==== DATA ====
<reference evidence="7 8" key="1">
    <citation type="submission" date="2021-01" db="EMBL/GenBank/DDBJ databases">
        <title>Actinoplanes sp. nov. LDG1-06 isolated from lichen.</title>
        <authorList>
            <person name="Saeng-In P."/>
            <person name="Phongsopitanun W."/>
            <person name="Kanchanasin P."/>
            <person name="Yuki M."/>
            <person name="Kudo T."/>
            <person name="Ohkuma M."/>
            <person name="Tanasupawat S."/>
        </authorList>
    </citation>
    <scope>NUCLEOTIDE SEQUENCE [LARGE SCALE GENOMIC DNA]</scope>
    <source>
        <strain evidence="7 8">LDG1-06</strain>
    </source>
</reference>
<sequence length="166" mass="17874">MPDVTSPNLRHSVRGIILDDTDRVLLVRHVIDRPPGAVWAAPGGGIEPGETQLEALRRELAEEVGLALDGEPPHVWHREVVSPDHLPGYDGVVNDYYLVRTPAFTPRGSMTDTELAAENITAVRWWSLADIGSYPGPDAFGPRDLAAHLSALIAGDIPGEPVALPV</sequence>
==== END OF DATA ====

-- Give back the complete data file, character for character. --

<reference evidence="7 8" key="1">
    <citation type="submission" date="2021-01" db="EMBL/GenBank/DDBJ databases">
        <title>Actinoplanes sp. nov. LDG1-06 isolated from lichen.</title>
        <authorList>
            <person name="Saeng-In P."/>
            <person name="Phongsopitanun W."/>
            <person name="Kanchanasin P."/>
            <person name="Yuki M."/>
            <person name="Kudo T."/>
            <person name="Ohkuma M."/>
            <person name="Tanasupawat S."/>
        </authorList>
    </citation>
    <scope>NUCLEOTIDE SEQUENCE [LARGE SCALE GENOMIC DNA]</scope>
    <source>
        <strain evidence="7 8">LDG1-06</strain>
    </source>
</reference>
<sequence length="166" mass="17874">MPDVTSPNLRHSVRGIILDDTDRVLLVRHVIDRPPGAVWAAPGGGIEPGETQLEALRRELAEEVGLALDGEPPHVWHREVVSPDHLPGYDGVVNDYYLVRTPAFTPRGSMTDTELAAENITAVRWWSLADIGSYPGPDAFGPRDLAAHLSALIAGDIPGEPVALPV</sequence>